Free improv at S.M.A.K. ✨ Brand new festival

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Published on 08/02/24
Music and art make a good marriage. Citadelic, S.M.A.K. and Ha Concerts went in search of possibilities and together present the brand new festival Instant, for improvised music. 'Instant' can be taken literally: only in the morning at breakfast the musicians choose with whom and in which of the many halls and corridors of the S.M.A.K. they will play. To deviate from that - if the moment so decides - later in the day, cheerfully, that speaks. We spoke with inspirers Rogé Verstraete (Citadelic, El Negocito) and Wim Wabbes (Ha Concerts).

An interview by Stijn Buyst

Rogé Verstraete: 'The idea was to create a kind of trail, where people could go from one act to another. I thought Ha Concerts and S.M.A.K. were the ideal partners for that.'

Wim Wabbes: 'Philippe Van Cauteren of the S.M.A.K. is also very much into music; he is a very active concert-goer. That's how I met him once when I visited an Anthony Braxton concert with Susana Santos Silva (Portuguese trumpeter and improviser, sb). Susana and Philippe got talking and even before the evening was over, Philippe had arranged for Susana to play the next day - unannounced - at the S.M.A.K., between the works of Berlinde de Bruyckere and in the Floraliënhal. Philippe is hard at work on the relationship between improvisational music and visual art. He has also worked with Joachim Badenhorst, another musician with a very strong link to visual work. Many of the artists who come to perform at Instant are equally active in the art world, Peter Jacquemyn and Han Bennink for example.'

Anyway, historically that music was often played in art galleries and artists' lofts. 

Rogé: 'Of course: the majority of improvisers, and certainly the bigger ones still often play in art galleries.'

Wim: 'We aim for the atmosphere of a happening. Since we are programming in a museum, part of the audience will also be a nonstage audience. And the musicians will move throughout the halls, giving a nomadic aspect to the festival.'

Rogé: 'We're organizing the festival on Record Store Day on purpose, by the way, to link with that audience as well: there will be a market with stalls from record labels.' 

When Gavin Bryars played with his ensemble at MSK in December, that music worked perfectly in the acoustics of the Hemicycle Hall, but nothing of Bryars' binding lyrics could be understood. I assume Bryars had chosen those pieces based on the acoustics present. Rogé, you have been organizing concerts at the S.M.A.K. with Citadelic for some time now, what is your experience with the acoustics there?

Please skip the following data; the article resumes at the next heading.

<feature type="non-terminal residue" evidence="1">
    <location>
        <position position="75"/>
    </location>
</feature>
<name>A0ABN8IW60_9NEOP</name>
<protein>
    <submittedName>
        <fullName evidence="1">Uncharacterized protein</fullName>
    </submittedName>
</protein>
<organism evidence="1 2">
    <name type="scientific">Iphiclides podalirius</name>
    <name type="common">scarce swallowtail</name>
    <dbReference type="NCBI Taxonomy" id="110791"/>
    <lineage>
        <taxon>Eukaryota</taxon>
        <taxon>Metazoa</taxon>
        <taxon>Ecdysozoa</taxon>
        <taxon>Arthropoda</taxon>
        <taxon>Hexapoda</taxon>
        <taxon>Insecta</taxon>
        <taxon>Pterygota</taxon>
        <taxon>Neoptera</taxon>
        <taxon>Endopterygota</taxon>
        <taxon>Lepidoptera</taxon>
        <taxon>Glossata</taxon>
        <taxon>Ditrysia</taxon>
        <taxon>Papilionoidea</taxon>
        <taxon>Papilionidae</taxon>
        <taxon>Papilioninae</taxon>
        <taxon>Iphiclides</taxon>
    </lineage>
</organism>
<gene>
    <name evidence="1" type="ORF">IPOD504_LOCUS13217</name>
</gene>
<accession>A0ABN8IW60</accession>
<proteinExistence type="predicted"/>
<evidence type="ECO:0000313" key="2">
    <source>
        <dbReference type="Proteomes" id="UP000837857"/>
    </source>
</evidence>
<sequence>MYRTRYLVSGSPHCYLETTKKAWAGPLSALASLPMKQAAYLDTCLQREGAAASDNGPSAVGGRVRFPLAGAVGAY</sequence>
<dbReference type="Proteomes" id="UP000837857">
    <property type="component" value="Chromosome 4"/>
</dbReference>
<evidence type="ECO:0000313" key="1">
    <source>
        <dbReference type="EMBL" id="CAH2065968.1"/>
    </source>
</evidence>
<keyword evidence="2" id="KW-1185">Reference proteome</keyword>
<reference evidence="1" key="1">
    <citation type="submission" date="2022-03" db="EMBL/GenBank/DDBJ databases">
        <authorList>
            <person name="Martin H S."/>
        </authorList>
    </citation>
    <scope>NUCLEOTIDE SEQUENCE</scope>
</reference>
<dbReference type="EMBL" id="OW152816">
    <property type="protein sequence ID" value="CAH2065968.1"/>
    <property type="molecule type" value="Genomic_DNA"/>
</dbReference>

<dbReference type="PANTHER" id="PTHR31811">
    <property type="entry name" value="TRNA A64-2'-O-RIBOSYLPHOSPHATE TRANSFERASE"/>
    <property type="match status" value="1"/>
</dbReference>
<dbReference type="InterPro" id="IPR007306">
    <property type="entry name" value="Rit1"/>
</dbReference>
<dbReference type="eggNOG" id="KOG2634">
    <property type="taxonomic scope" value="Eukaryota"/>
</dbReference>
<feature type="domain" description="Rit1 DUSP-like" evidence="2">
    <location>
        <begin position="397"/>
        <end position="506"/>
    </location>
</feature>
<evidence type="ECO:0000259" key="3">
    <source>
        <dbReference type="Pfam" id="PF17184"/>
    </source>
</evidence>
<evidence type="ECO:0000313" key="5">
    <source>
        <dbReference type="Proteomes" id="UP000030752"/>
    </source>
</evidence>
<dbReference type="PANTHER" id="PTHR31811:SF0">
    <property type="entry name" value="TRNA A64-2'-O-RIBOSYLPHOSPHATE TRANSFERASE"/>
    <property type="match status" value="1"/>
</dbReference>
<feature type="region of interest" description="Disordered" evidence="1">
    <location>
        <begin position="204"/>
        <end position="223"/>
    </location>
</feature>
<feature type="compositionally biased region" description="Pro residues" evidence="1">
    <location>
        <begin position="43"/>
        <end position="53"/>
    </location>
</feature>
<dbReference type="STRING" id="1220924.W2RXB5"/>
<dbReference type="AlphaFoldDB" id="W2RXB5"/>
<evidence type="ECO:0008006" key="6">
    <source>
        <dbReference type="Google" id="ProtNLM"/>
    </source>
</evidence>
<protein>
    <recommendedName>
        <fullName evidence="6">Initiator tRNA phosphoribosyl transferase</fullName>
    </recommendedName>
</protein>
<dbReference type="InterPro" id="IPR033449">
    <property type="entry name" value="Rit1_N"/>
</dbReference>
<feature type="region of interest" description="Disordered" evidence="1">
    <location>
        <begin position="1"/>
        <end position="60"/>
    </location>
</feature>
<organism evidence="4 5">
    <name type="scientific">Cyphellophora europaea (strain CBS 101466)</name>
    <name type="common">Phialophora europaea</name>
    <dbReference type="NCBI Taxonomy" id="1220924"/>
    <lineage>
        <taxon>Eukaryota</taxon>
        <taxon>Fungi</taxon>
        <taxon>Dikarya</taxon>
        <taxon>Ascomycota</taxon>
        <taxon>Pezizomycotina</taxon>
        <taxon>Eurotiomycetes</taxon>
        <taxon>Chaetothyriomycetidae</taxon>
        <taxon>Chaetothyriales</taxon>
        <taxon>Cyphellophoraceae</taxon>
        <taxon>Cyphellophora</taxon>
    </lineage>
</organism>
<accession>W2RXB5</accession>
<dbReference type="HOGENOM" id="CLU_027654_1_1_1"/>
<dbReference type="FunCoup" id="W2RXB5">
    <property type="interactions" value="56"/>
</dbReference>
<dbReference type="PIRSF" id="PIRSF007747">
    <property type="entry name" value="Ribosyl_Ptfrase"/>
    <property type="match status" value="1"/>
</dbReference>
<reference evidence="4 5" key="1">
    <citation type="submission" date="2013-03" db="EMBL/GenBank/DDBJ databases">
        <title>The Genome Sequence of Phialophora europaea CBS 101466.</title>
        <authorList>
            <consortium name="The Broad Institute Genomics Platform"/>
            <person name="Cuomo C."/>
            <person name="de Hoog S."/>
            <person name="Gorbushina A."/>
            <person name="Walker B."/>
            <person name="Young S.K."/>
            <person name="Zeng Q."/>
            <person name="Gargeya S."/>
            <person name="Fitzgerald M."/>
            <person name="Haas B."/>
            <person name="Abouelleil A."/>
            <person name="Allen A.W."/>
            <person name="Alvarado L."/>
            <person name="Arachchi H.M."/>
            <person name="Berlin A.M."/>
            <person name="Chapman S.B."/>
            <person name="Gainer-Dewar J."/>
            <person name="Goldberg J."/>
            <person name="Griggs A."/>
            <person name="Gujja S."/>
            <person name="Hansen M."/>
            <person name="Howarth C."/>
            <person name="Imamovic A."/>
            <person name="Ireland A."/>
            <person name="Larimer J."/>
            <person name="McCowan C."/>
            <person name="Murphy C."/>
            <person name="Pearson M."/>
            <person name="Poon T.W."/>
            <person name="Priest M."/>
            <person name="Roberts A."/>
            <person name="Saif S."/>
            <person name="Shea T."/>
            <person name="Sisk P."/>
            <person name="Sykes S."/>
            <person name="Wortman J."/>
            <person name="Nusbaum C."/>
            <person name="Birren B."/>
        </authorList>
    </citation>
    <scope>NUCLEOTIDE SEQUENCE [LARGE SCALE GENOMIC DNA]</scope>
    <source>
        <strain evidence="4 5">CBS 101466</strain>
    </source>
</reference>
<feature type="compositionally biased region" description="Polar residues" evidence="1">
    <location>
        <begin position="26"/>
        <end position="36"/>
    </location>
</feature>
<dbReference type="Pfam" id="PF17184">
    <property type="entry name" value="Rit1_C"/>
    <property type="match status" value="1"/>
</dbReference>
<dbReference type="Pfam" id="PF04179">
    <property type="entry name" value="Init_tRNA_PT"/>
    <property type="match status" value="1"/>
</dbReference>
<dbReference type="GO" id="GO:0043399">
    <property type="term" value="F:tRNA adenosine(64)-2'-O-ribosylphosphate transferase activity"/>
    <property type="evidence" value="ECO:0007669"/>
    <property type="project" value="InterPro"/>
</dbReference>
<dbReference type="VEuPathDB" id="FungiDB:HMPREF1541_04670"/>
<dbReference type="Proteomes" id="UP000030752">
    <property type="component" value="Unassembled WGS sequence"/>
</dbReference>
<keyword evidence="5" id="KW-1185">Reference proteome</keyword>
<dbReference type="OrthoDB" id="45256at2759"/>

Rogé: 'They are difficult spaces lol, but those musicians are so good that they can play with the sound of such a space. When Evan Parker (British reed player, sb) played at the S.M.A.K., I wanted to dampen the space a bit with cloths, but he explicitly asked me not to because he liked to play with the reverb of that hall. By the way, we don't yet know what the spaces will look like. The plan is to get all the musicians together at breakfast in the morning and then see who will play with whom. Then it will also become clear who is going to play where.'

Wim: 'Musicians, I think, also see those acoustics as an extra musician to play with. Just as they establish a relationship with their fellow players, they do the same with the sound of the architecture.'

Rogé: 'At that time, by the way, the S.M.A.K. is also hosting a sound installation by artist Tarek Atoui. I'm very curious to see how the musicians will interact with his work.'

Many unique combinations are likely to arise at that breakfast.

Rogé: 'Most of these musicians know each other, yet they often haven't played together. There are some you would expect, but nothing could be further from the truth. It's quite exciting, but most of all I hear a lot of enthusiasm. Barry Guy (British bassist, sb) for example, a big man, was immediately very enthusiastic about joining us.'

Wim: 'I think that because of this nomadic nature, things will happen that we cannot possibly foresee. Except for the pianists and drummers, all musicians can choose to wander through the halls with their instrument and organically join a duo, say. That could produce very nice results.' 

I can imagine that not all drummers stay in place. Pakweg Han Bennink I can see pulling his sticks on walks. If I were a curator, I'd keep an eye on that Broodthaers mussel pot anyway.

Wim: 'For Han Bennink, indeed, everything is percussion. On the other hand, plastic art can just as easily serve as a score, of course. I remember a concert where Fred Frith used pictures as the score for an improvisation. After that performance, Lukas Pairon of Ictus Ensemble came to me: he had to and would get his hands on that composition.

When I showed him that it was just pictures of walls and structures, he couldn't believe his eyes. Sometimes instant improvised music can turn out so perfectly that it looks like it was written down exactly the way it was. '

Instant Festival

New: strolling between visual art and impro / at the S.M.A.K.

Start: 12:00 Tickets in S.M.A.K. museum



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